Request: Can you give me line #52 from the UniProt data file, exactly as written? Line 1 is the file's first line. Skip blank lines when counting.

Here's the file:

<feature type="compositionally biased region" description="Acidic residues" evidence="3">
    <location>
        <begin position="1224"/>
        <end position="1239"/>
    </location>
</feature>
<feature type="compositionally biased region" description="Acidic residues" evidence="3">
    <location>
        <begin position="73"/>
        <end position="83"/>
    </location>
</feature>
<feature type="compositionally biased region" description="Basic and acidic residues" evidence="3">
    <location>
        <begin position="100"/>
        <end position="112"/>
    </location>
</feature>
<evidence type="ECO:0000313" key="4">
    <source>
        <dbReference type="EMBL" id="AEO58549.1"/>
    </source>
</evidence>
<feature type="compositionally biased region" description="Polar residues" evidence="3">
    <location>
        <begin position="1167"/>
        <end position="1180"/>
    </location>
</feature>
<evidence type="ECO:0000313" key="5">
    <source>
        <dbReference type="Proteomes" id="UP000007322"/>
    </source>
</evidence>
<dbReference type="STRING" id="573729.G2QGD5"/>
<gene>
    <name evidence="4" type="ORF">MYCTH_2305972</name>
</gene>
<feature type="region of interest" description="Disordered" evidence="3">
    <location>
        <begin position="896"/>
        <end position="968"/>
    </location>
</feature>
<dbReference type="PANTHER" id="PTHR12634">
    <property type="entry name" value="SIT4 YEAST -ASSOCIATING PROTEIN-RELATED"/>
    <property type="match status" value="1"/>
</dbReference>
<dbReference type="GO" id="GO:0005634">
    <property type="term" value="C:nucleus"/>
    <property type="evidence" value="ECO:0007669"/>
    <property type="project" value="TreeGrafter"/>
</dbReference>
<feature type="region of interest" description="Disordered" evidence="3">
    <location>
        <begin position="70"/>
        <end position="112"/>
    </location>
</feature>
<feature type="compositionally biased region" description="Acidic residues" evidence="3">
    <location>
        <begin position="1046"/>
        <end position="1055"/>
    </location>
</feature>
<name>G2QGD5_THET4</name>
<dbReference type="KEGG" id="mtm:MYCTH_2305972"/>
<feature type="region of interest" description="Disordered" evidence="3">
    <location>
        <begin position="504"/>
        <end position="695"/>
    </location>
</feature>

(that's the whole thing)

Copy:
    <property type="project" value="TreeGrafter"/>